The main crop-establishment method in inland valleys is transplanting rather than direct-seeding rice. This is because transplanted seedlings can, to some extent, resist the effects of flooding, a common problem in inland-valley lowlands that are often poorly leveled and without adequate water control structures. Transplanting rice also gives the crop a considerable advantage over weeds. Weed infestation is, therefore, generally much lower in transplanted plots compared to direct-seeded plots. Transplanting also helps save water and seeds, and facilitates weeding and other crop management interventions as compared to broadcast direct-seeding.


However, the growth duration of transplanted rice is somewhat longer than that of direct-seeded rice because of the stress induced by transplantation (‘transplanting shock’). Another very important drawback is the considerable amount of labor that is required to transplant: approximately 30 to 40 person-days per hectare. 


Transplanting depth should be about 3 cm to favor tillering from the bottom node


When a young seedling is transplanted too deep, the bottom node cannot produce tillers as it is deprived of oxygen. Before producing tillers, the seedling has in that case to develop a second node, a little higher on the stem, resulting in loss of tillering capacity. However, when seedlings are transplanted too superficially (i.e. at too shallow a depth), they may be easily uprooted by incoming floodwater. The ideal transplanting depth is about 3 cm.


Transplanting mode and density

Transplanting density and tillering during the vegetative phase determine to a large extent the number of panicles that are formed per unit surface area during the reproductive stage. A crucial indicator is the canopy cover that has been obtained at panicle initiation, as this is the start of the reproductive phase. A good transplanting density will produce a closed canopy cover that will optimize the use of solar radiation, water and fertilizer nutrients. A density that is too low will not result in closed canopy cover at panicle initiation and solar radiation will, therefore, not be optimally used (light is hitting the soil or the water surface instead of rice leaves). Moreover, weeds will take the place of the rice plant and will start competing for light, water and nutrients. Conversely, a density that is too high will lead to competition between seedlings and a reduction in tillering. The transplanting density to choose depends on the tillering capacity of the rice cultivar used. Most varieties produce the best yields at transplanting densities varying between 15 cm ´ 15 cm and 20 cm ´ 20 cm.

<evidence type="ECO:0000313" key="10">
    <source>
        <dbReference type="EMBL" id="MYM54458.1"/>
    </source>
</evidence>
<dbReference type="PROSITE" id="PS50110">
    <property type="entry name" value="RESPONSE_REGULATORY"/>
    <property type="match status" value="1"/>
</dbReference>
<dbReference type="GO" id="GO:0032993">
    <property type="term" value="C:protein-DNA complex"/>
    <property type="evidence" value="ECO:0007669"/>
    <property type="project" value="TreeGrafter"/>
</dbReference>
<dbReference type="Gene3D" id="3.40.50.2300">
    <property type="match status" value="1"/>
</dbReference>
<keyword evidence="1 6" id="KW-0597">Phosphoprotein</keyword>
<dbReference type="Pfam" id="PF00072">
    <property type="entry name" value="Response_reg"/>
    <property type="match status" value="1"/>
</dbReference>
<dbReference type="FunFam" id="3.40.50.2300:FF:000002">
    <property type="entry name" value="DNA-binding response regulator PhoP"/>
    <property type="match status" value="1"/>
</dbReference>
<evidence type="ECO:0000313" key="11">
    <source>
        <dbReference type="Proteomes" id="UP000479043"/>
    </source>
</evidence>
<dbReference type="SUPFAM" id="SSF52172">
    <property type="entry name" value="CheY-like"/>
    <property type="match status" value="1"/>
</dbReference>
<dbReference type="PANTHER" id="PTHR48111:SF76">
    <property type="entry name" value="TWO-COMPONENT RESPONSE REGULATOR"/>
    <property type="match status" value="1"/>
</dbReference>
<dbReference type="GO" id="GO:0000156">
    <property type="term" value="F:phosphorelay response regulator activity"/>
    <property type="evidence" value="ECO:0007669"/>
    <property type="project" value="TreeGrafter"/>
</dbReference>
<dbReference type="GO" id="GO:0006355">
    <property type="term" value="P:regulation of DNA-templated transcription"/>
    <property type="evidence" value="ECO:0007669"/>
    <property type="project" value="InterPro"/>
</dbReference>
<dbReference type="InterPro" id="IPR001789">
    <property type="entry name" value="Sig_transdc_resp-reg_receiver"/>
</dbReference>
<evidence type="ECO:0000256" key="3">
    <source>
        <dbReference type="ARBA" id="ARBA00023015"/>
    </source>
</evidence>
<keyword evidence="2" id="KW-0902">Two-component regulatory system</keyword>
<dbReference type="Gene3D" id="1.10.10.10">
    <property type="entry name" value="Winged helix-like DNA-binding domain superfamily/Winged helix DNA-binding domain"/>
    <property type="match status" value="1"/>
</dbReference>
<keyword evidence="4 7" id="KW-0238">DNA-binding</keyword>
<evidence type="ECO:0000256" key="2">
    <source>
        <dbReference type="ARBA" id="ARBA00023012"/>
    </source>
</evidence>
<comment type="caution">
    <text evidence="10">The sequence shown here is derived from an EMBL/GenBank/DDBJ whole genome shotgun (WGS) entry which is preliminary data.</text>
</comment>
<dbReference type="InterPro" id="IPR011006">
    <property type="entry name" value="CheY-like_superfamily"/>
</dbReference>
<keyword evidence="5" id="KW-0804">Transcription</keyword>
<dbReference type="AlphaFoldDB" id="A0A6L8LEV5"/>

Transplanting along a line

This involves transplanting along a string with the transplanting interval clearly marked on the string. This takes a bit of organization but time lost may be mostly made up for at a later stage, because this method allows to use a rotary hoe for weeding. Moreover, moving inside the field will be easy, thus facilitating all other crop management interventions that require entering the field. Transplanting density will be uniform.


Random transplanting

Random transplanting is the method commonly used in farmers’ fields. This is a much faster method than transplanting using a line or other device, and it does not require synchronizing work as for line transplanting. However, weeding using a rotary hoe will be impossible and, in general, moving around in the field without damaging the plants becomes very difficult. Transplanting density will not be uniform.


Replacement of missing hills

Seedlings that are pulled from the nursery may be damaged to such an extent that they do not survive after transplanting. To ensure that planting density is not affected, missing hills should be replaced as soon as possible, preferably within two weeks after transplanting. 


Extract from PLAR-IRM: Technical Manual (Wopereis et al., 2009)